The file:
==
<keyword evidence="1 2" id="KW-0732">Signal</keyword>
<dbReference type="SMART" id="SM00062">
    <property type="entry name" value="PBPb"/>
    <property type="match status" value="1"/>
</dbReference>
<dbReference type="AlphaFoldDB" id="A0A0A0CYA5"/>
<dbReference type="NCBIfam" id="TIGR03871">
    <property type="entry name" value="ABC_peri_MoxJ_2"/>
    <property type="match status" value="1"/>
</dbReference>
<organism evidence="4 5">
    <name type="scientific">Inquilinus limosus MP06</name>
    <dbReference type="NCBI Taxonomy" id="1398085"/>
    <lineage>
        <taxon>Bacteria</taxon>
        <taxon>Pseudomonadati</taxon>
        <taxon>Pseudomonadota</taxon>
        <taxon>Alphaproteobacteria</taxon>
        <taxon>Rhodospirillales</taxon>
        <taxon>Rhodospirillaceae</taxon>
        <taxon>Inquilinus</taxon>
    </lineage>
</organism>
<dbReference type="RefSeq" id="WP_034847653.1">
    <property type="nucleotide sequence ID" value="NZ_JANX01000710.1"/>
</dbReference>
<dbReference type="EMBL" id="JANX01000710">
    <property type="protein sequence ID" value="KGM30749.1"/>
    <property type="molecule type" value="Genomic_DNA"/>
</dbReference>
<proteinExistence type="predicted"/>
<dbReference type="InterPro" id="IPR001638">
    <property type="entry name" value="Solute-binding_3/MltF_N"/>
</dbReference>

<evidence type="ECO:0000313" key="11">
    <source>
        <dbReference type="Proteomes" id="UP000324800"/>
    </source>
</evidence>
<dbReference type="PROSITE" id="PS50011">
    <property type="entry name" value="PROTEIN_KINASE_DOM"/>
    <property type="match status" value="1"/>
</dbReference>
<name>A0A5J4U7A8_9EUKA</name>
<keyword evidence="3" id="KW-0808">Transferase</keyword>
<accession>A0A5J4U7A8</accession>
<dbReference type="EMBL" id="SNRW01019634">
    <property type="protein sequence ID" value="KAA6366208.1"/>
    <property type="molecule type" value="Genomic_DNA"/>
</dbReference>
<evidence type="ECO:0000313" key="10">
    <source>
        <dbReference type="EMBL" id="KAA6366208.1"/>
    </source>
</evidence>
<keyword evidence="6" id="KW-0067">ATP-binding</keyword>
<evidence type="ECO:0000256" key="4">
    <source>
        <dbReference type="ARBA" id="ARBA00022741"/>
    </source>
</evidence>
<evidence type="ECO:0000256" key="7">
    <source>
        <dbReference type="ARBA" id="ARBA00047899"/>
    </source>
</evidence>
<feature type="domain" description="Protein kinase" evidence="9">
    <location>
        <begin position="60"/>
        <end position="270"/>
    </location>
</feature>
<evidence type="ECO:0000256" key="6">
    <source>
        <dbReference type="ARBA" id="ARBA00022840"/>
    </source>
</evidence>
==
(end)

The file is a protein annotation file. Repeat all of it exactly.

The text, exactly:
<keyword evidence="1 2" id="KW-0732">Signal</keyword>
<dbReference type="SMART" id="SM00062">
    <property type="entry name" value="PBPb"/>
    <property type="match status" value="1"/>
</dbReference>
<dbReference type="AlphaFoldDB" id="A0A0A0CYA5"/>
<dbReference type="NCBIfam" id="TIGR03871">
    <property type="entry name" value="ABC_peri_MoxJ_2"/>
    <property type="match status" value="1"/>
</dbReference>
<organism evidence="4 5">
    <name type="scientific">Inquilinus limosus MP06</name>
    <dbReference type="NCBI Taxonomy" id="1398085"/>
    <lineage>
        <taxon>Bacteria</taxon>
        <taxon>Pseudomonadati</taxon>
        <taxon>Pseudomonadota</taxon>
        <taxon>Alphaproteobacteria</taxon>
        <taxon>Rhodospirillales</taxon>
        <taxon>Rhodospirillaceae</taxon>
        <taxon>Inquilinus</taxon>
    </lineage>
</organism>
<dbReference type="RefSeq" id="WP_034847653.1">
    <property type="nucleotide sequence ID" value="NZ_JANX01000710.1"/>
</dbReference>
<dbReference type="EMBL" id="JANX01000710">
    <property type="protein sequence ID" value="KGM30749.1"/>
    <property type="molecule type" value="Genomic_DNA"/>
</dbReference>
<proteinExistence type="predicted"/>
<dbReference type="InterPro" id="IPR001638">
    <property type="entry name" value="Solute-binding_3/MltF_N"/>
</dbReference>

<evidence type="ECO:0000313" key="11">
    <source>
        <dbReference type="Proteomes" id="UP000324800"/>
    </source>
</evidence>
<dbReference type="PROSITE" id="PS50011">
    <property type="entry name" value="PROTEIN_KINASE_DOM"/>
    <property type="match status" value="1"/>
</dbReference>
<name>A0A5J4U7A8_9EUKA</name>
<keyword evidence="3" id="KW-0808">Transferase</keyword>
<accession>A0A5J4U7A8</accession>
<dbReference type="EMBL" id="SNRW01019634">
    <property type="protein sequence ID" value="KAA6366208.1"/>
    <property type="molecule type" value="Genomic_DNA"/>
</dbReference>
<evidence type="ECO:0000313" key="10">
    <source>
        <dbReference type="EMBL" id="KAA6366208.1"/>
    </source>
</evidence>
<keyword evidence="6" id="KW-0067">ATP-binding</keyword>
<evidence type="ECO:0000256" key="4">
    <source>
        <dbReference type="ARBA" id="ARBA00022741"/>
    </source>
</evidence>
<evidence type="ECO:0000256" key="7">
    <source>
        <dbReference type="ARBA" id="ARBA00047899"/>
    </source>
</evidence>
<feature type="domain" description="Protein kinase" evidence="9">
    <location>
        <begin position="60"/>
        <end position="270"/>
    </location>
</feature>
<evidence type="ECO:0000256" key="6">
    <source>
        <dbReference type="ARBA" id="ARBA00022840"/>
    </source>
</evidence>